Mark Kramer, Harvard University
Earlier this year, numerous commentators in Russia and the United States were expressing confidence that Dmitry Medvedev would stay on as Russian president. My own view, as I wrote at the time, was that this was nothing more than wishful thinking. After the Russian parliament adopted constitutional amendments in 2008 that extended the presidential term to 6 years, I felt it was clear that Vladimir Putin was going to return as president in 2012. If he had waited until 2018, a lot of uncertainties would have arisen, not least that he would be in his mid-60s by then (he was born in October 1952).
The announcements by Putin and Medvedev on Saturday at the Edinaya Rossiya congress resolved the matter. Both leaders said they had agreed long ago (presumably in 2008) that Putin would return as president in 2012. If what they say is true, it reflects a striking degree of hubris. Even as Putin and Medvedev allowed journalists, intellectuals, public officials, ordinary citizens, and foreign observers to engage in endless speculation over the past few years, the two leaders already had things planned. The acolytes of Medvedev who were openly urging him to run for president in 2012—and who now presumably will be excluded from any role under Putin—must feel that their boss betrayed them and left them hanging out to dry.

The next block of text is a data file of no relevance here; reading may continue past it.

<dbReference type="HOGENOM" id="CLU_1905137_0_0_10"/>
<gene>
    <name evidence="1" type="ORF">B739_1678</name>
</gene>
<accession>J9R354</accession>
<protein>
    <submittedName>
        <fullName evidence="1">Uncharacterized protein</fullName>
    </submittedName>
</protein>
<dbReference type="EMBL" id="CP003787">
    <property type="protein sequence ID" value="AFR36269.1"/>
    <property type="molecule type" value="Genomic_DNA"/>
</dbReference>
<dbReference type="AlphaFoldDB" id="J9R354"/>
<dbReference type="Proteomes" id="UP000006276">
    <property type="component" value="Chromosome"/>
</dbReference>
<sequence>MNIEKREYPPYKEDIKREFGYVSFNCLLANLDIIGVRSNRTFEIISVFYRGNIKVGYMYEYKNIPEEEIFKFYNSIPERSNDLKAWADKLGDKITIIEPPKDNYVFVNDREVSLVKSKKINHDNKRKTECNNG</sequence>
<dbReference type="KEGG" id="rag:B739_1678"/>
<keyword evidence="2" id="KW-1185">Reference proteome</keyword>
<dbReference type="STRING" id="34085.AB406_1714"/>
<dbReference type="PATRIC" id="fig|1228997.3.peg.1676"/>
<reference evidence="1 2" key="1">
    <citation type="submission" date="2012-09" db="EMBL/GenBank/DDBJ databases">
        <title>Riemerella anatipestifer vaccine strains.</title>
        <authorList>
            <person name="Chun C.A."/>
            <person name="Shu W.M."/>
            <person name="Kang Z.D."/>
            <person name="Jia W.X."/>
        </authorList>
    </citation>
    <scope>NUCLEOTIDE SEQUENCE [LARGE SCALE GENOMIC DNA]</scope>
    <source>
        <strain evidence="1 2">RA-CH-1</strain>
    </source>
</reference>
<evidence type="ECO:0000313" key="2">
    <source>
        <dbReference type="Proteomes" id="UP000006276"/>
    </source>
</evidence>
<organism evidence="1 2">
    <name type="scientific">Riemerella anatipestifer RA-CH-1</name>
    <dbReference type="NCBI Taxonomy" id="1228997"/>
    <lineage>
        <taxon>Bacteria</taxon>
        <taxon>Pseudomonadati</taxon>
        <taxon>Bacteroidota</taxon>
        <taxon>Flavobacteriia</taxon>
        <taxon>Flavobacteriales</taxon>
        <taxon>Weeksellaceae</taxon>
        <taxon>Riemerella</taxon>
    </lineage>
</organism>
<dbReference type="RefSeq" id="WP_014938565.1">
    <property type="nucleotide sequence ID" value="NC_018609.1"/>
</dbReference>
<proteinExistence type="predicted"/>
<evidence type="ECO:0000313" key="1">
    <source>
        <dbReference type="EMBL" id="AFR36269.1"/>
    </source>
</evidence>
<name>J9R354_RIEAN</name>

Most likely, after Putin is elected president again—his election is a foregone conclusion—he will seek to implement some economic reforms (in a throwback to the important economic reforms he adopted in 2000-2002) and will try to reduce the corruption that he himself has fostered. But there is no reason to believe that he will return to a more democratic political system. Anyone who is expecting him suddenly to become a democratizer is going to be disappointed. Nothing that Putin has done over the past twelve years suggests that he has any desire to convert Russia into a genuine democracy with meaningful political competition, free and fair elections, respect for civil liberties, and observance of the rule of law. The extraordinarily opaque manner in which Putin made his decision to return as president—a decision he said he and Medvedev had agreed on “several years ago”—is indicative of his profound aversion to democratic politics and of the dubious nature of political institutions in Russia. Political power in Russia is now more concentrated in the hands of one man than it has been at any time since Stalin’s death. Russia is still much freer than it was in Soviet times, but the concentration of political power in a single leader and the relative lack of public accountability are very troubling for Russia’s future.